Now, all that having been said, as bad as this movie is – and it is a very bad movie – you really can’t dislike it. It’s so stupid, so ridiculous, and so cartoonish that it becomes rather charming. This is one of the classic bad films of its generation, like The Room or Plan 9. In any case,it’s definitely not boring. Between Van Damme’s incredibly distracting accent, Raul Julia’s performance, and the spectacle of futilely trying to cram so many characters and plot-lines in, it’s frankly hilarious. And again, some of the jokes do land: “change the channel,” “I’d love to, but some idiot just canned me,” or Bison’s (ad-libbed), “I guess you didn’t see that!” taunt directed at Sagat. There are, honestly, some decent things here, though mostly superficial: Chun-Li and Zangief surviving the transition to the screen, a few individual moments, some decent lines, and again, Raul Julia, who really can’t be mentioned often enough as by far the best thing in the film.
Besides all that, there’s just something downright charming about the film. It’s a bad movie, but it isn’t malicious in any way, and the filmmakers are clearly really trying to give the audience an entertaining ride.
All things considered, I definitely would recommend seeing it at least once for the sheer entertainment value, and for one of the most memorable final performances ever committed to film.
Video Game movies seem to be going through a bit of a renaissance at the moment. Which is rather ironic, given the state of the film industry in general.
2019 gave us Detective Pikachu, a light-hearted, fun, and generally well-received take on one of the biggest gaming franchises out there, being essentially a family adventure-comedy that happens to be set in the Pokemon world. 2020 saw Sonic the Hedgehog, another light-hearted, easy-going family film buoyed along by massive amounts of good-will and a hamtastically delightful turn by Jim Carrey. And just recently we had the new Mortal Kombat, which I haven’t seen (and don’t really have much interest in from what I’ve heard), but which I think is probably not a light-hearted family film. In any case, it seems to have done pretty well at the box-office last I heard.
As such, it seems a good time to revisit a couple of the major early efforts at adapting video games to the screen, back when the medium itself was, it not in its infancy, at the very least in its childhood. We’re going to look at one that I think works and one that doesn’t and then compare and contrast.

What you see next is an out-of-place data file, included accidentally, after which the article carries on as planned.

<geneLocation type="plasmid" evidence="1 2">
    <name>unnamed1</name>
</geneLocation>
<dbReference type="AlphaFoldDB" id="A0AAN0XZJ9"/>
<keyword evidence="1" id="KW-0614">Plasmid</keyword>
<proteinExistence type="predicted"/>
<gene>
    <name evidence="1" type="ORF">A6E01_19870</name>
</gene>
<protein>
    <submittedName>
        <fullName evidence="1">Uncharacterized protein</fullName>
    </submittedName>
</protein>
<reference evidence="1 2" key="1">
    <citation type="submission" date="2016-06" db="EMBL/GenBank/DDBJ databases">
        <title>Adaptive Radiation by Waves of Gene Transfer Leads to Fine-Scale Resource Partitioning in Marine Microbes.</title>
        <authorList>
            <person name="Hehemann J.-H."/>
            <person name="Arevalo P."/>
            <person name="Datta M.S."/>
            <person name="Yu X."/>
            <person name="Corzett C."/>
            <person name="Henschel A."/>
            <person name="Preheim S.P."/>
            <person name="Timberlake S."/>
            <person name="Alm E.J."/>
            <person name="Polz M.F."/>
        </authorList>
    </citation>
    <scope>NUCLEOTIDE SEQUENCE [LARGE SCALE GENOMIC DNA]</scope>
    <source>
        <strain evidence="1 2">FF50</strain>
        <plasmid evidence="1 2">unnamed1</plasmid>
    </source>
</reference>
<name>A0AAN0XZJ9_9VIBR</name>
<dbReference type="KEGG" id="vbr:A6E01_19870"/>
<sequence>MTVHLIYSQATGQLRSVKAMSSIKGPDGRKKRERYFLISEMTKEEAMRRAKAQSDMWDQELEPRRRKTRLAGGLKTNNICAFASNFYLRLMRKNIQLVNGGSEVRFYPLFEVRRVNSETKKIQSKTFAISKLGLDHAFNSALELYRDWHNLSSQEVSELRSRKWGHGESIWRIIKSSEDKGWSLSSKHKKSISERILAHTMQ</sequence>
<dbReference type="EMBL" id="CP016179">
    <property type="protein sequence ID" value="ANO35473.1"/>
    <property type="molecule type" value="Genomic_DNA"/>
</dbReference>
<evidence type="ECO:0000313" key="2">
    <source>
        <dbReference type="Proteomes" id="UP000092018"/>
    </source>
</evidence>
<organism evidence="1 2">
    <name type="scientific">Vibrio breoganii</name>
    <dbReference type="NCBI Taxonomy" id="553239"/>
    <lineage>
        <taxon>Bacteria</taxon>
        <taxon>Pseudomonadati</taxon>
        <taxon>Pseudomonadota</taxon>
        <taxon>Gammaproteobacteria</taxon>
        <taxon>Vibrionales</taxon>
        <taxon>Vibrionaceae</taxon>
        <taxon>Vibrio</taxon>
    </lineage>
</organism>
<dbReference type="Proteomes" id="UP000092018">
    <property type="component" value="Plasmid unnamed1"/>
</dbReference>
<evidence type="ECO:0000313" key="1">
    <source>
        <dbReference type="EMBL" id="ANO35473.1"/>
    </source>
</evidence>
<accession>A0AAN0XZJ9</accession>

And we’re going to start with the one that works: what was, for a very long time (as in, probably up until 2019), considered the best of the bunch.
We open in spectacular fashion with the rousing cry of “MORTAL KOMBAT!” accompanied by the driving techno theme song as the credits play over flames shooting out of a giant version of the dragon logo. This pretty much lets you know right away what kind of film you’re in for.
From there we swiftly (as in, over the course of less than five minutes) meet our three protagonists and learn their motivations. First there is Liu Kang, a Shaolin monk who ran away to America to escape his supposed destiny, but who is summoned home when his brother is killed by the kung-fu sorcerer Shang Tsung (who has the power to steal the souls of the people he kills). Then there’s Sonya Blade, a badass, self-reliant cop on the trail of the slimy underworld boss Kano, who murdered her partner (and who is in league with Shang). Finally there’s Johnny Cage, an egotistical Hollywood action star whose martial arts skills are derided as fake by the press and who secretly fears this might be true.
All three eventually meet up on a boat bound for Shang Tsung’s island, where they will partake in the mystical tournament of Mortal Kombat. They get a taste of the kind of opposition they can expect when they come face-to-face with two of Shang’s enslaved champions: Scorpion and Sub-Zero, both of whom wield supernatural powers (Sub-Zero demonstrates his cryomancy by destroying Sonya’s pistol, swiftly removing any firearms from the film).
The rules are then laid out for them by Raiden, the god of thunder and lightning and protector of Earth. Mortal Kombat isn’t just any martial arts tournament: it is part of a mystical ritual that, if completed, would give Shang’s master, the Emperor of Outworld, the right to invade and conquer earth. For one realm to win the right to attack another, their champions must win ten Mortal Kombat tournaments in a row. And Shang’s champions have won nine so far.
Upon arriving on the island, our three heroes uncover more of the plot, including the fact that Shang is seeking to manipulate them for his own purposes, and that they may have another ally in the form of Princess Kitana, rightful heir to the throne of Outworld. Also that Shang’s ace-in-the-hole is an eight-foot, four-armed monster named Goro.